By Agnieszka Flak and Gwénaëlle Barzic
Vivendi, TIM's top shareholder with a 24 percent stake, said last week the management of Telecom Italia (TIM) had been "disastrous" since Elliott wrestled board control away from the French media group in May.
It also said TIM's share price had lost 35 percent since Elliott's involvement, while the fund had promised to double it within two years.
Elliott-backed candidates succeeded in securing two-thirds of TIM board seats in May after a two-month campaign by the activist fund to shake up the way Vivendi had been running the former telecoms monopoly.
On Monday, Elliott said it had not promised to double TIM's share price but offered "an assessment of the upside potential" to the stock over the medium-term if some of its proposals were executed by an independent board.
Besides a governance overhaul, the activist fund had proposed a spin-off and partial sale of a soon-to-be-created network company, a conversion of savings shares, a return to dividends and asset sales.
"To date, the board has not adopted any of those recommendations. Instead, the board has thus far adhered to Vivendi's own approach," Elliott said.
Vivendi officials could not immediately be reached for comment.
TIM shares were up 3 percent at 0.54 euros by 1102 GMT, outperforming a 2.2 percent rise in Milan's blue-chip index <.FTMIB>.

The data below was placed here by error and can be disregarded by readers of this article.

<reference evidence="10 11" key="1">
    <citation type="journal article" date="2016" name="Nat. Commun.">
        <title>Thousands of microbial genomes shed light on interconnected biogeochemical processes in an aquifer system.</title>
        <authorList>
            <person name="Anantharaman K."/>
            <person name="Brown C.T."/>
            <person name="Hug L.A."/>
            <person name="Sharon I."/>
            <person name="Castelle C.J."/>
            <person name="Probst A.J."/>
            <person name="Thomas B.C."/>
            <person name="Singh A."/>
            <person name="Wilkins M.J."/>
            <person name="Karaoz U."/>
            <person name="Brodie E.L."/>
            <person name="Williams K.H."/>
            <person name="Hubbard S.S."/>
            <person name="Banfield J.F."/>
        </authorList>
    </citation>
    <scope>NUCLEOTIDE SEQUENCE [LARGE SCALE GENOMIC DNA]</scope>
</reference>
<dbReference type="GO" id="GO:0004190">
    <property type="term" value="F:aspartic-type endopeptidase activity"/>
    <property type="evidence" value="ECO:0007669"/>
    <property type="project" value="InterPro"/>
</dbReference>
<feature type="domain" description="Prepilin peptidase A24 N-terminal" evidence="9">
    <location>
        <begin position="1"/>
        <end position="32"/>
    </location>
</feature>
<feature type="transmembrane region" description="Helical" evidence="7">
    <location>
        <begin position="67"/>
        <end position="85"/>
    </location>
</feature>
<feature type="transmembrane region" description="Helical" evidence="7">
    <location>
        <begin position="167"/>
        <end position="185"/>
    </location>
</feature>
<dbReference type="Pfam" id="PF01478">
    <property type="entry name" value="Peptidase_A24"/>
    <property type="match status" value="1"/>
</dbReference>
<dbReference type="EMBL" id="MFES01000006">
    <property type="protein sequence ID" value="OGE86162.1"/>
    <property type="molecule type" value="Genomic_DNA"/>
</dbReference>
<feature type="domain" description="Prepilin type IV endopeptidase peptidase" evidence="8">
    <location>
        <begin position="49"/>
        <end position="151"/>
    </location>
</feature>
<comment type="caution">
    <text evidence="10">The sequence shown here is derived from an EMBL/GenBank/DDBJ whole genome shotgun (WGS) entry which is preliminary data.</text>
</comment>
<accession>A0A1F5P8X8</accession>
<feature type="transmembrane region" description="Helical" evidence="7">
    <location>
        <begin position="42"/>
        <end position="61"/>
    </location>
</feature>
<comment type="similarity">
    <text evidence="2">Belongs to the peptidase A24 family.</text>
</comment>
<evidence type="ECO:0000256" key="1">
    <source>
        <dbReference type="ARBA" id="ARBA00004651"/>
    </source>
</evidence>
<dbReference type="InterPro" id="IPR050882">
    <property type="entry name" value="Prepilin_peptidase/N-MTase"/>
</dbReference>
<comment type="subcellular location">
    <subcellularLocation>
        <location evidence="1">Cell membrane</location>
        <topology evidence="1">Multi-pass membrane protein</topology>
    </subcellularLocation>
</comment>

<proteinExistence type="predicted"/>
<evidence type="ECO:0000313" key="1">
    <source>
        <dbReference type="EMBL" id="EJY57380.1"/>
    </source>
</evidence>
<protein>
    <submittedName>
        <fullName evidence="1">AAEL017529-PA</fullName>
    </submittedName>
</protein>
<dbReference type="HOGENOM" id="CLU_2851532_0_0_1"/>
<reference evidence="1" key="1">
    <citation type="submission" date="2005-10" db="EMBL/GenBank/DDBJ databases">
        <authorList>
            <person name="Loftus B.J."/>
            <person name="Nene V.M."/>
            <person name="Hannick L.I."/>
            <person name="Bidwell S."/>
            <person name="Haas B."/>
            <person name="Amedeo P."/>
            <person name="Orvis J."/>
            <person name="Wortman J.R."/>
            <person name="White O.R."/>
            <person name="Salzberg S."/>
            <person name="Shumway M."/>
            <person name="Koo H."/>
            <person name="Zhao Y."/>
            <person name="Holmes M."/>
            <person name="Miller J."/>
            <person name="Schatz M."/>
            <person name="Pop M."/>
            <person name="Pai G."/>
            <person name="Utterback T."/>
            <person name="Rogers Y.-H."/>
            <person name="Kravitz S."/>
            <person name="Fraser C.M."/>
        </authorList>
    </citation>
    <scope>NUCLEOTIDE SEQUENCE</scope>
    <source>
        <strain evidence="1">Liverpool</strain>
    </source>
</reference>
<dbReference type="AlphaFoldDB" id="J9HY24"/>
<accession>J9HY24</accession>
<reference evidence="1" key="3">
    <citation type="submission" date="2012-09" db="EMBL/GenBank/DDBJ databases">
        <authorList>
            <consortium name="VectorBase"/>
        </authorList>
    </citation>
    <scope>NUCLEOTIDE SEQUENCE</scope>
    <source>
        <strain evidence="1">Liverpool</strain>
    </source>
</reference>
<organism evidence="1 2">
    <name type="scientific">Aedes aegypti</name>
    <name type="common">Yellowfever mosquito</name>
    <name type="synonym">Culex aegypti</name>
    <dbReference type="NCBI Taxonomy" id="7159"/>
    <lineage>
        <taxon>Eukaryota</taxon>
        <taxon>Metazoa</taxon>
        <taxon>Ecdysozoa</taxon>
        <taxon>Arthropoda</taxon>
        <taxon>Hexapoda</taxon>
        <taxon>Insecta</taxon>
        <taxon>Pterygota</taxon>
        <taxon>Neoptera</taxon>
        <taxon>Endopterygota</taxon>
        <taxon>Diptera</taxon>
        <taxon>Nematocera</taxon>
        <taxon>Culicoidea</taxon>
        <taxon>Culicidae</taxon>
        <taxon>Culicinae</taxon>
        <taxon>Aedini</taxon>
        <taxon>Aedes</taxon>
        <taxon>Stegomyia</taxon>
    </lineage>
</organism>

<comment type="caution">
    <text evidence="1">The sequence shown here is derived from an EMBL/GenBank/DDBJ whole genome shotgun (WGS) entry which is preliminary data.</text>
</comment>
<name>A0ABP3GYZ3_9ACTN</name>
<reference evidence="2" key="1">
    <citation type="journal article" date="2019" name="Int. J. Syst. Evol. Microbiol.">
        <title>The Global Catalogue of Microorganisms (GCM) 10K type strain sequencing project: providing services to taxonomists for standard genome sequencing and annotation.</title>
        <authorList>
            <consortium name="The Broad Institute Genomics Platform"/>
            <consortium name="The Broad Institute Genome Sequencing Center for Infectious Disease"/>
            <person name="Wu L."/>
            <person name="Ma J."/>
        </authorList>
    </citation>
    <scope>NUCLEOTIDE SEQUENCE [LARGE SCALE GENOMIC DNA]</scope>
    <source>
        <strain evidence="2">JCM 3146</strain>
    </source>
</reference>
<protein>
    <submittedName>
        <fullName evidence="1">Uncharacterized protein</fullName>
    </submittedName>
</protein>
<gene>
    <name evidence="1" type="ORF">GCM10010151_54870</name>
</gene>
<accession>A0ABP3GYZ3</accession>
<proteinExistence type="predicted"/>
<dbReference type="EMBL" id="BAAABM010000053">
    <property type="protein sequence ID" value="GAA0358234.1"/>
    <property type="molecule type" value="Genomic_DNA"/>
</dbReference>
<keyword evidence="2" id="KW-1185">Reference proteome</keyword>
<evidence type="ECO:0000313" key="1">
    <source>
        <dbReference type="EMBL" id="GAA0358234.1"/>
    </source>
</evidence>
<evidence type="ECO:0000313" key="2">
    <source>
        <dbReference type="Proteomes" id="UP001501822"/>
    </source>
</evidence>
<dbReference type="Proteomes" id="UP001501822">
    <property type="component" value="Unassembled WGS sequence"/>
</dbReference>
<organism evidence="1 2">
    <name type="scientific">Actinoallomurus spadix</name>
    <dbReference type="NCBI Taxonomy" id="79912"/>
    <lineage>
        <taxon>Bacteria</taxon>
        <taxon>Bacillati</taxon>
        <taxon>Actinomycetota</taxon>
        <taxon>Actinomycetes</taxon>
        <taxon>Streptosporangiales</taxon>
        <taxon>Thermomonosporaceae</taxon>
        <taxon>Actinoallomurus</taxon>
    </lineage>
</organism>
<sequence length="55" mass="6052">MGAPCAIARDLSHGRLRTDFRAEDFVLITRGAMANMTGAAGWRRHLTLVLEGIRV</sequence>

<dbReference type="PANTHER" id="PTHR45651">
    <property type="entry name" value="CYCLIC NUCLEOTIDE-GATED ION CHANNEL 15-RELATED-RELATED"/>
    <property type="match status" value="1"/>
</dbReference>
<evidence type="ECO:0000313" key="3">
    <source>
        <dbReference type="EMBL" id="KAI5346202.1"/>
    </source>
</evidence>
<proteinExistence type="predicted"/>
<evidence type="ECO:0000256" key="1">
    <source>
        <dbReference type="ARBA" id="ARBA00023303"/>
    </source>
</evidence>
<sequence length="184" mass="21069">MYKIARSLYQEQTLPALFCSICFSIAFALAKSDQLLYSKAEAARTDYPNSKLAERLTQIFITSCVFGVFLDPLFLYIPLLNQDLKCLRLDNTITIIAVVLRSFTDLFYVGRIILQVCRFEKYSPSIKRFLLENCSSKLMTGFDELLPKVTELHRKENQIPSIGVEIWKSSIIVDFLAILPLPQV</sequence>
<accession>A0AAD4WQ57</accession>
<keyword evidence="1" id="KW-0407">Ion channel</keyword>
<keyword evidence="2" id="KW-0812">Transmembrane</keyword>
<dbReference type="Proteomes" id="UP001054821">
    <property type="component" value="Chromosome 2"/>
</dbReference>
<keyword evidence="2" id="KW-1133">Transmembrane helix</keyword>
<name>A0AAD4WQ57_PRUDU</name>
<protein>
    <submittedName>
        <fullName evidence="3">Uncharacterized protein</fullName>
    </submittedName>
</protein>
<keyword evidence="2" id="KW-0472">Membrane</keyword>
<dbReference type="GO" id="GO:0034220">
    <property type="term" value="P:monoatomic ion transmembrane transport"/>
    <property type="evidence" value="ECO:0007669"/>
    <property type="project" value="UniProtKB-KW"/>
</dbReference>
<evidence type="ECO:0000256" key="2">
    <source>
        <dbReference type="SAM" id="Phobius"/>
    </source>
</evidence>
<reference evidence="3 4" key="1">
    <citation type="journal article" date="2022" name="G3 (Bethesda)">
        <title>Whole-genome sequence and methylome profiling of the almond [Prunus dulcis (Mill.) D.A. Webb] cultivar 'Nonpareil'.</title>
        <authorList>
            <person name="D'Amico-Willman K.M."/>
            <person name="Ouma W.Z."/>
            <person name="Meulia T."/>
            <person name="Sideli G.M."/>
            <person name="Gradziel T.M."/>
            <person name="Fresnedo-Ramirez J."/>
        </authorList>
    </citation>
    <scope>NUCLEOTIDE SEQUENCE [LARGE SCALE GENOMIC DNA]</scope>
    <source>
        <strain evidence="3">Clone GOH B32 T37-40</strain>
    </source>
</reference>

A trader said Elliott's note suggested the fund could resurrect its push for strategic changes at TIM, lifting the stock. Shares in European telecoms firms were also helped by a positive Deutsche Bank report on the sector.
Under CEO Amos Genish, appointed when Vivendi controlled the board, TIM is working to execute a three-year turnaround plan focusing on a digital transformation, fixing the group's finances and getting back an investment grade credit rating.
However, the former state phone monopoly has been facing growing challenges in both fixed and mobile: broadband group Open Fiber is rolling out a rival fiber optic network while French telecoms group Iliad in May launched its low-price mobile offer for Italy.
Elliott said Vivendi had "fallen prey to the 'short-termism' it has previously decried", casting judgment on the new board just four months after it was appointed.
"If Vivendi now takes the view that fresh ideas are needed, Elliott would welcome its help in promoting value-creative solutions at the board level," Elliott added.
Before the May boardroom coup, Elliott and Vivendi have been at loggerheads for months, with Elliott accusing Vivendi of serving only its own interests and the French media group saying Elliott was looking only for short-term financial gain.
(Reporting by Agnieszka Flak, additional reporting by Gwenaelle Barzic in Paris; Editing by Emelia Sithole-Matarise)
By Agnieszka Flak and GwÃ©naÃ«lle Barzic